Why Washington Needs a Community College
Source: Alice M. Rivlin, Walter Smith, Brookings Institution, July 6, 2008
Source: Midwestern Higher Education Compact
The events of April 16, 2007, were followed by a flurry of activity on campuses across the nation as colleges and universities conducted internal reviews of emergency procedures, notification systems, and policies related to student behavior. Many campuses have implemented new or enhanced processes and technologies to improve communications and the mobilization of emergency resources and first responders. The shootings also spurred renewed discussion and debate about gun safety and weapons regulation, mental health counseling, and the often difficult balance between student privacy and the need to share certain information with parents, medical professionals, and law enforcement agencies.
Subsequent shootings at Delaware State University, Louisiana Technical College, and Northern Illinois University have raised further questions about how such crimes can be prevented and whether colleges and universities are sufficiently prepared to respond to incidents of violence and other emergency situations. This report provides a snapshot of how colleges and universities are addressing these issues and the changes that have resulted from safety and security audits conducted at institutions across the country.
Full report (PDF; 1.6 MB)
Source: Rockefeller Institute of Government
From press release (PDF; 32 KB):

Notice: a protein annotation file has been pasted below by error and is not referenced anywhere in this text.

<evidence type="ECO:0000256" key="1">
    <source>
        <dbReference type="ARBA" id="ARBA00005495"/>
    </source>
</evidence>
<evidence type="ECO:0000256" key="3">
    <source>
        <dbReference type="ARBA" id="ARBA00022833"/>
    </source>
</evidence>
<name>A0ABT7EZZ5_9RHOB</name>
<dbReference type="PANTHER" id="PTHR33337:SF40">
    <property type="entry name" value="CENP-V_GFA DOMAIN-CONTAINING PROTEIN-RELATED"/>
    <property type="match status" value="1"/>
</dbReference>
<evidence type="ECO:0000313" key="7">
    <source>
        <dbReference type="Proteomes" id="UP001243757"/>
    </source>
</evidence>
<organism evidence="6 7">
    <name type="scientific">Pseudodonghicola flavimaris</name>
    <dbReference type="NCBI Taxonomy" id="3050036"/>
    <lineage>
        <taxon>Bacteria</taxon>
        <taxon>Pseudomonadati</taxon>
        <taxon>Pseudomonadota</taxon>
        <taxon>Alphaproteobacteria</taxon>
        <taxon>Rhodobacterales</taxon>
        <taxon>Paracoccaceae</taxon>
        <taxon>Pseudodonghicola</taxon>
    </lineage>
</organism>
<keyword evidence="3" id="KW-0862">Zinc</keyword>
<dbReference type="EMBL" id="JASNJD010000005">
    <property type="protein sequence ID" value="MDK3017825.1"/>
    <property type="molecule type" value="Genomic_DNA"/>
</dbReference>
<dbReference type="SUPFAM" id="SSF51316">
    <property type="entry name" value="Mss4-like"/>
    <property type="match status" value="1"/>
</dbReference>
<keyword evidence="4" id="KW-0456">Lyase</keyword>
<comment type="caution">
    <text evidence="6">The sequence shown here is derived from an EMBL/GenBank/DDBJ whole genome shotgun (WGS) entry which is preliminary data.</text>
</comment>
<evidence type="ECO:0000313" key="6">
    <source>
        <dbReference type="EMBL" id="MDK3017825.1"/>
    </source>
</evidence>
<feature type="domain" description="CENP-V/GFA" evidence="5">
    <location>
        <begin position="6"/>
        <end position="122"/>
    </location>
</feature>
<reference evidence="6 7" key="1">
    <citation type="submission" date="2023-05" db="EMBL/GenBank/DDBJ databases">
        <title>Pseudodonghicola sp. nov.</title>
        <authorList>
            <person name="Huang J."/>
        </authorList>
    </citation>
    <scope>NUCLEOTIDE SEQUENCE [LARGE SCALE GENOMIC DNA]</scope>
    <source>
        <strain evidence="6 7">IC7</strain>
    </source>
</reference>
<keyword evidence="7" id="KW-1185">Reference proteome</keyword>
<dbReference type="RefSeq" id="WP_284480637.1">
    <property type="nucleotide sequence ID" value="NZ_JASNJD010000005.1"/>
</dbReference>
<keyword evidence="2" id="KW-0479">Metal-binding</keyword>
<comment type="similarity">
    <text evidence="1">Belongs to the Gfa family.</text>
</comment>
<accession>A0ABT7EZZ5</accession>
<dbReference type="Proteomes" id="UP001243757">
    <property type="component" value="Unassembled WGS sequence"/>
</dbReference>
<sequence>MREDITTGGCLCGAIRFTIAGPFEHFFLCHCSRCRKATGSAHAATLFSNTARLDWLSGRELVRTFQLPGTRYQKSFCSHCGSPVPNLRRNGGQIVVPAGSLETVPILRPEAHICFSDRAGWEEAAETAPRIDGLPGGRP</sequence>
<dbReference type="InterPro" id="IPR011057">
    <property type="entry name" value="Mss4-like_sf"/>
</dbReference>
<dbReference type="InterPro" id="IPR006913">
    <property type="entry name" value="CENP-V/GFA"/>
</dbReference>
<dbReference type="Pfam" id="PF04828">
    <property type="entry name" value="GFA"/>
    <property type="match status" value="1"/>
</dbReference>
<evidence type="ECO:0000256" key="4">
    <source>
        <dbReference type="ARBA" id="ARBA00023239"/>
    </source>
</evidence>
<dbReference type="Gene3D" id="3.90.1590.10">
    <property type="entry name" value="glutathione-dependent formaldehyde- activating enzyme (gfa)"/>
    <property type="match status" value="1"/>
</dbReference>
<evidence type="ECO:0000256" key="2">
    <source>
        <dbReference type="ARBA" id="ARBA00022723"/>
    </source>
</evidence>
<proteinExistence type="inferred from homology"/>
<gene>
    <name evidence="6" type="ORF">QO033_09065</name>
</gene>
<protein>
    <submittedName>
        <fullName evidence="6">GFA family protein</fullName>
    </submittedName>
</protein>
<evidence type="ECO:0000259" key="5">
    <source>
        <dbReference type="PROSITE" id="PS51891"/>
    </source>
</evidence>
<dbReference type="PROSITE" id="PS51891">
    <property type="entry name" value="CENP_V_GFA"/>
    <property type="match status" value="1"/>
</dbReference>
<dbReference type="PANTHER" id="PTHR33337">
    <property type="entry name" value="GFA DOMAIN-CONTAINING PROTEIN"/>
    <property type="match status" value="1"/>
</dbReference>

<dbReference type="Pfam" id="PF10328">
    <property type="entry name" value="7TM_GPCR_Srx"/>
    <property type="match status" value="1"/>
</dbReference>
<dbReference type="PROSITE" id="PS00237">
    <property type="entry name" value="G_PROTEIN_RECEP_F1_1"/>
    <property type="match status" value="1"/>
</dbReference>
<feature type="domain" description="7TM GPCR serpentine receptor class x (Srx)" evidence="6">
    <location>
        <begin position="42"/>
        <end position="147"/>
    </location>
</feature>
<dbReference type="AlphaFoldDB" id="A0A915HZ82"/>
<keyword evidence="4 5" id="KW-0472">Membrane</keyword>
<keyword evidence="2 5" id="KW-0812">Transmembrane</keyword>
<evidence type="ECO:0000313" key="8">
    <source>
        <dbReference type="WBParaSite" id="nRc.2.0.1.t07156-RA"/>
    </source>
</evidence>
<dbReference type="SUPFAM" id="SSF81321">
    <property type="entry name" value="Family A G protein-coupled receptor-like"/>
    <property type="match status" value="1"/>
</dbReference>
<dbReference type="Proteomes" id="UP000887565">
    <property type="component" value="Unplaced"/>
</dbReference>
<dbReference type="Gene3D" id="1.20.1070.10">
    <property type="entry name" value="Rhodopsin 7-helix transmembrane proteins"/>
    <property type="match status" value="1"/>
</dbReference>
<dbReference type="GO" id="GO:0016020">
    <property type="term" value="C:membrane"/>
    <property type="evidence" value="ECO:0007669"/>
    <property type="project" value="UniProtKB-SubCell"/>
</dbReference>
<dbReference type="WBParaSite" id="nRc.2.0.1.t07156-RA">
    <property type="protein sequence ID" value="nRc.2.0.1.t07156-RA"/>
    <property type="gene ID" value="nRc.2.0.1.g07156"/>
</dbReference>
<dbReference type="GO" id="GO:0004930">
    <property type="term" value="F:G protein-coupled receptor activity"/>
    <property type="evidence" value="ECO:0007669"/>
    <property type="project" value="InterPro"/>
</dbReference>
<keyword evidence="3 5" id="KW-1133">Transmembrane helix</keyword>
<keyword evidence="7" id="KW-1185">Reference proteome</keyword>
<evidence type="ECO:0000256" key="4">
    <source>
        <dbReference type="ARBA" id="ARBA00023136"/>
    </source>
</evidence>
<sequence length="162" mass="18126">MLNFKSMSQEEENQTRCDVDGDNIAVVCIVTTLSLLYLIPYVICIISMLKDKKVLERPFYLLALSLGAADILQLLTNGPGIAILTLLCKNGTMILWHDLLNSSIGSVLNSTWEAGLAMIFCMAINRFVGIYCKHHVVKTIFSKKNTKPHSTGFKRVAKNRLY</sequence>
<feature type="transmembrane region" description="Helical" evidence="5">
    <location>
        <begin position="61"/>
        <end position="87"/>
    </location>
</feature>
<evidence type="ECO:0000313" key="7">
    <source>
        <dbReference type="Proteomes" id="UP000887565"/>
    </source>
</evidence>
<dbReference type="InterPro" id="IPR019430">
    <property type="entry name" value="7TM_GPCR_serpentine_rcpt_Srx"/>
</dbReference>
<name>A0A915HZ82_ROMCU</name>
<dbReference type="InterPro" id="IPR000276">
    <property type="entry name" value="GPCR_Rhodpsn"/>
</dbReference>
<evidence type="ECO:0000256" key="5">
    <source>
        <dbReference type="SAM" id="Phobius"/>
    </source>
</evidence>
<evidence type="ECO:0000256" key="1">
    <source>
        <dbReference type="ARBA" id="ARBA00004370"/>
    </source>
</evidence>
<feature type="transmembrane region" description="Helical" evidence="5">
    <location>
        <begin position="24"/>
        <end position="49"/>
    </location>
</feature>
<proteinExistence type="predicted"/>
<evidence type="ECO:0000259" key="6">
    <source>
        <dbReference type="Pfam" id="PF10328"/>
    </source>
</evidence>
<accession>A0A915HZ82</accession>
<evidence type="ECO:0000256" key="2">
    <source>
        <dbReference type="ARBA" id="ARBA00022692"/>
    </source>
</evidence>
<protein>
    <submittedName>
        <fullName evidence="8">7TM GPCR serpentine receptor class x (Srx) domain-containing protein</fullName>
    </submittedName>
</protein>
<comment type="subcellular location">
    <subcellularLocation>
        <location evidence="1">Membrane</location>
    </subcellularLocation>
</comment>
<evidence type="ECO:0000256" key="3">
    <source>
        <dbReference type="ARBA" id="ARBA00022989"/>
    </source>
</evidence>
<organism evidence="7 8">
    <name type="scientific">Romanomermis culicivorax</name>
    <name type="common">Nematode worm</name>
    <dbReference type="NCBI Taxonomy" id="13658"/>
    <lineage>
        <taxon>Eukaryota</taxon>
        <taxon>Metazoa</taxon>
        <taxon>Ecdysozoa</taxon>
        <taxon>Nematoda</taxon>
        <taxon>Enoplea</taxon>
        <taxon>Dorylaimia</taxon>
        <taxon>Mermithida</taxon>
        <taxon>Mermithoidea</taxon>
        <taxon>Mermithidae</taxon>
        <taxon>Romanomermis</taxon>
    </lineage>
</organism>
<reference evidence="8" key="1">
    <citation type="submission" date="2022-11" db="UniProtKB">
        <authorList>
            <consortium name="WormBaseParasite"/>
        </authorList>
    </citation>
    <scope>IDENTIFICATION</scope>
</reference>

A new Rockefeller Institute of Government study has found that the utilization of two-year community colleges varies widely among the states, from a high of 47 percent of higher education students attending community colleges in Wyoming to a low of less than 8 percent in Vermont.
According to the new analysis, the first of its kind comparing utilization rates in the 50 states, the national average of community college utilization is 27.7 percent of higher-education enrollees. The study examined data from 2000 to 2005.
Full report (PDF; 292 KB)
Source: Communities for Quality Education, 2008
From the press release:
A new report from Communities for Quality Education (CQE) analyzes State of the State gubernatorial addresses between 2004-2008 and highlights specific education policy trends. The report shows that between 2004 and 2007, every governor who delivered a State of the State address stressed the importance of education to economic growth. In fact, no issue surrounding education has been focused on as much by governors in their State of the State addresses as the link between education and economic prosperity.